I recently wrote a post about this question at my blog that I'll summarize as: "Remember fondly, those you've loved who have passed away. As long as you remember them, they will live on. You are their afterlife."

I'm really interested to hear what ideas other people may have on the concept of a non-supernatural afterlife? It was a tweet that inspired me to think more on the subject so to that end i don't think i'm the only person who's come across the concept?

Without belief in the spiritual/supernatural and the promise of heaven if you're good and hell if you're bad i think it would be sort of nice to know that the good things we did in life will grant us our own afterlife is the memories that others hold of us after we've gone.

I'd like to leave a large "hole" in the concept open to debate as well, as my partner pointed out "bad people get remembered too" - i'd like to think that bad memories create a bad "afterlife" in the sense that you don't really remember bad things in a fond way so wouldn't really dwell on it, or keep it afloat in the same was as something that filled you with happiness?

i also realise i'm verging on the "hippy" side with all this ;)

AA

Here's the link to the post btw if anyone's interested to read it, http://amplified-atheist.blogspot.com/2012/01/living-provide-afterl...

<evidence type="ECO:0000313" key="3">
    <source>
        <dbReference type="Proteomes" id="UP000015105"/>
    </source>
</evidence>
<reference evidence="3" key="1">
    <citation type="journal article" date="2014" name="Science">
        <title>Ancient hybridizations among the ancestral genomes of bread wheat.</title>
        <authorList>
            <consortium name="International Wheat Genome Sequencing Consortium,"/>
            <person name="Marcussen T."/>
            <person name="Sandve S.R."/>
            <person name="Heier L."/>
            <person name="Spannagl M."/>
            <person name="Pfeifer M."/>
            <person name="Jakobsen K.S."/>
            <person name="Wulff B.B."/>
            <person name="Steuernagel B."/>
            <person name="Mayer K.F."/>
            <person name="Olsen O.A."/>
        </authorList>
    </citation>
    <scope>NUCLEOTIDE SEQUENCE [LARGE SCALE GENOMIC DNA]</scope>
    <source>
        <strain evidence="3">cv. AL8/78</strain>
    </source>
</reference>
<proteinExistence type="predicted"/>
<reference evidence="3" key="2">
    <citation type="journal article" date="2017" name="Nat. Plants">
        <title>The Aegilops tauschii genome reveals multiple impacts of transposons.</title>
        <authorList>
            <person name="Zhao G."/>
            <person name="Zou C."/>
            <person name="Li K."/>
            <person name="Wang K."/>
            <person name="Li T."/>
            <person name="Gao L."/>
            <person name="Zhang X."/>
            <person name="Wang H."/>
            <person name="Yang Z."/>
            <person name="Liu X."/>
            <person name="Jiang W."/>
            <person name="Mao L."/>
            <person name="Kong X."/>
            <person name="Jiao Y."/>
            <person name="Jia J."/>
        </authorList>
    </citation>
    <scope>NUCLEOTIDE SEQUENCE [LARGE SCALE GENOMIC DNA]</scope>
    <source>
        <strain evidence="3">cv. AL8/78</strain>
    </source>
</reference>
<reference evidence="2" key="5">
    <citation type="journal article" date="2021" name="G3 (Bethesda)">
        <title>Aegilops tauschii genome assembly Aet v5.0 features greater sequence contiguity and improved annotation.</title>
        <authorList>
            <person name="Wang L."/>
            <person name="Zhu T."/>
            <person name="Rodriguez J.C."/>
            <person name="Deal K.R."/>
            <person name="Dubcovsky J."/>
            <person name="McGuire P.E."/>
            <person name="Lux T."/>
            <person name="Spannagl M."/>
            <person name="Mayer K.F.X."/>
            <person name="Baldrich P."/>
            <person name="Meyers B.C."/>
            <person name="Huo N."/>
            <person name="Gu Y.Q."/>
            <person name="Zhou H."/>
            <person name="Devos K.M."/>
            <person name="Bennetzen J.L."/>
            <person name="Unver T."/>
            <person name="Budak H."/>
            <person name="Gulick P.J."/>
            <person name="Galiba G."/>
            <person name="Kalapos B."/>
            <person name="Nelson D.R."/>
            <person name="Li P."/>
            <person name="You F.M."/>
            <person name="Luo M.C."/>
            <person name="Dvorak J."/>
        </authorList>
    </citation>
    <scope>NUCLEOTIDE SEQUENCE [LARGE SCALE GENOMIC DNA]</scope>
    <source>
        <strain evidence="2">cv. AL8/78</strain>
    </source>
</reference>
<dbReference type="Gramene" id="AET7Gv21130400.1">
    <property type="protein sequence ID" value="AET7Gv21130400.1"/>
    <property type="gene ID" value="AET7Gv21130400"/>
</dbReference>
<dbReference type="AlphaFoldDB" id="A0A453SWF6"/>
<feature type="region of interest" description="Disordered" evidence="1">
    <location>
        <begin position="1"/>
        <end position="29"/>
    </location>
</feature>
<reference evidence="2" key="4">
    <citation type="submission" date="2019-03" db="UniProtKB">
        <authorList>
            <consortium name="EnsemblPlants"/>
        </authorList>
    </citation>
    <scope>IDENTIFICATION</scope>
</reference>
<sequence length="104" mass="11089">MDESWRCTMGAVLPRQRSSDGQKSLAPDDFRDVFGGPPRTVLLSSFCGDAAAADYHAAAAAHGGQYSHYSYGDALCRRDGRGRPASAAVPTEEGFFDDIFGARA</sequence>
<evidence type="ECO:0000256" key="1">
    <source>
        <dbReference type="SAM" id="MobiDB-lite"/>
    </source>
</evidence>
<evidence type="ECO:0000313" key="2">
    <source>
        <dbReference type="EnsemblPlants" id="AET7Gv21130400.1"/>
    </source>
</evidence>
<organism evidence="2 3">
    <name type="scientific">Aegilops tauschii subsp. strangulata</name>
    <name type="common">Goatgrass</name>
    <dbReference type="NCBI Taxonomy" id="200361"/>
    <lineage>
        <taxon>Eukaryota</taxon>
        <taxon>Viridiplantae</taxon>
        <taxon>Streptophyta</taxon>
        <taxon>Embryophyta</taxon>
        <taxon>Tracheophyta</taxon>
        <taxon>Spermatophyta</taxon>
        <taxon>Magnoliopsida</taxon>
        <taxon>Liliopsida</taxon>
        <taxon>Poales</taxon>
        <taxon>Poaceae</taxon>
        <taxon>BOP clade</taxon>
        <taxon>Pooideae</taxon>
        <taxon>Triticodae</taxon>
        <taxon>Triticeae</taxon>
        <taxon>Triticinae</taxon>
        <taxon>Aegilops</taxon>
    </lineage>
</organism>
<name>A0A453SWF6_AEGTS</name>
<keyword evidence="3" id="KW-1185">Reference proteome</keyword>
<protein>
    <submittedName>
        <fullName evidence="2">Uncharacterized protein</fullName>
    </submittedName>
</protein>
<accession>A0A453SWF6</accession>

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Hi A M good to join you on twitter:). Personally i would do away with Cartesian dualism "good and bad""right and wrong" "black and white" etc.There are "better" philosophers  like Merleau-Ponty. there is a "meing-and-youing" which is what counts

regards

Bob

Thanks for your reply, could you explain a bit more? 

I'm guessing what you meant was, its all very personal as to how one observes a persons'sachievements or mess-ups during thier life and choose how to remember them after they're gone. 

As many here are aware, the process of the brain shutting down leaves people with profound visions and feelings. The closest thing to an afterlife that I can think of is to experience that at a very slow pace, so only a few seconds pass but it feels like an eternity... Although I don't actually think this is the case, just an interesting thought.

That is an interesting thought :) and quite comfortingIn its own way, I like that.

Yes. The brain functions for roughly 2 minutes after the person's heart has stopped (legally dead). I've tried explaining this to friends (we know someone that has legally died and been revived, and had a 'vision') that you have two minutes to envision whatever you want, much like dreaming. AA I like your quote/summary "Remember fondly, those you've loved who have passed away. As long as you remember them, they will live on. You are their afterlife." I will be using this when asked about my Atheist view on after life.

I also like this quote and will be using it also when confronted. All the family stories we've been told, it is our job to pass them on to our kids, our grandkids and hopefully our great grandkids so they can continue our afterlife when we're gone.

I really like the quote... I normally prefer to refrain from using terms like "they will live on" or "after life" as if they exist.. but I think this one is self aware enough that I can agree with it :)

Yes, I just posted a video yesterday on the fact of life after death, as defined by a mentally healthy aka atheist person.... and also why I say an atheist should be labeled "He/she who has a Healthy Brain".
Calpurnpiso.

Feel free to use my videos to slap ChristPsychosis infected imbeciles with the truth that due to their dysfunctional brains, are not able to see.